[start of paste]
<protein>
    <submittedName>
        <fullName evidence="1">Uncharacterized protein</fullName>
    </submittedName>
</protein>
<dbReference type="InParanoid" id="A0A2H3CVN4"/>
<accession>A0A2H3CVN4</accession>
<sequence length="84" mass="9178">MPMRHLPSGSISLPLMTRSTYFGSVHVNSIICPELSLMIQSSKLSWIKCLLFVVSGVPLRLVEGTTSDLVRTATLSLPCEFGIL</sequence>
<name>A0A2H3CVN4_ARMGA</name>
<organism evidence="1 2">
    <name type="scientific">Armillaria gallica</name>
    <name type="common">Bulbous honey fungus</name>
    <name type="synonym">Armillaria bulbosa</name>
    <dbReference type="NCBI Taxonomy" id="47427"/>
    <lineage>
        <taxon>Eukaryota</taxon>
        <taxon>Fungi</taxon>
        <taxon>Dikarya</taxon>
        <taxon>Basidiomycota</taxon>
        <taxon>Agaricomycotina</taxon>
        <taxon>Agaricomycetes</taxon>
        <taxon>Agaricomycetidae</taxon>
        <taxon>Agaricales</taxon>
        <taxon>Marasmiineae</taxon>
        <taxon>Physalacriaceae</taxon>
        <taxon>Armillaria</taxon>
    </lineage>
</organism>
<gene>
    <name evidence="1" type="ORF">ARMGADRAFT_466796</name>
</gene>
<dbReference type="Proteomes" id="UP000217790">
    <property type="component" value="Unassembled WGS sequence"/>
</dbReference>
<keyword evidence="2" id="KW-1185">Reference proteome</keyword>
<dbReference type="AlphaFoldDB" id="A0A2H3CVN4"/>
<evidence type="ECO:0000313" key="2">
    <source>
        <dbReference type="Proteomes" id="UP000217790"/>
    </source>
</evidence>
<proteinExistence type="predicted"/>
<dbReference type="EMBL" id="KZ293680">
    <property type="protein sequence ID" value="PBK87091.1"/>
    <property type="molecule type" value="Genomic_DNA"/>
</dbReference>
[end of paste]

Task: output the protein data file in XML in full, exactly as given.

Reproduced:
<protein>
    <submittedName>
        <fullName evidence="1">Uncharacterized protein</fullName>
    </submittedName>
</protein>
<dbReference type="InParanoid" id="A0A2H3CVN4"/>
<accession>A0A2H3CVN4</accession>
<sequence length="84" mass="9178">MPMRHLPSGSISLPLMTRSTYFGSVHVNSIICPELSLMIQSSKLSWIKCLLFVVSGVPLRLVEGTTSDLVRTATLSLPCEFGIL</sequence>
<name>A0A2H3CVN4_ARMGA</name>
<organism evidence="1 2">
    <name type="scientific">Armillaria gallica</name>
    <name type="common">Bulbous honey fungus</name>
    <name type="synonym">Armillaria bulbosa</name>
    <dbReference type="NCBI Taxonomy" id="47427"/>
    <lineage>
        <taxon>Eukaryota</taxon>
        <taxon>Fungi</taxon>
        <taxon>Dikarya</taxon>
        <taxon>Basidiomycota</taxon>
        <taxon>Agaricomycotina</taxon>
        <taxon>Agaricomycetes</taxon>
        <taxon>Agaricomycetidae</taxon>
        <taxon>Agaricales</taxon>
        <taxon>Marasmiineae</taxon>
        <taxon>Physalacriaceae</taxon>
        <taxon>Armillaria</taxon>
    </lineage>
</organism>
<gene>
    <name evidence="1" type="ORF">ARMGADRAFT_466796</name>
</gene>
<dbReference type="Proteomes" id="UP000217790">
    <property type="component" value="Unassembled WGS sequence"/>
</dbReference>
<keyword evidence="2" id="KW-1185">Reference proteome</keyword>
<dbReference type="AlphaFoldDB" id="A0A2H3CVN4"/>
<evidence type="ECO:0000313" key="2">
    <source>
        <dbReference type="Proteomes" id="UP000217790"/>
    </source>
</evidence>
<proteinExistence type="predicted"/>
<dbReference type="EMBL" id="KZ293680">
    <property type="protein sequence ID" value="PBK87091.1"/>
    <property type="molecule type" value="Genomic_DNA"/>
</dbReference>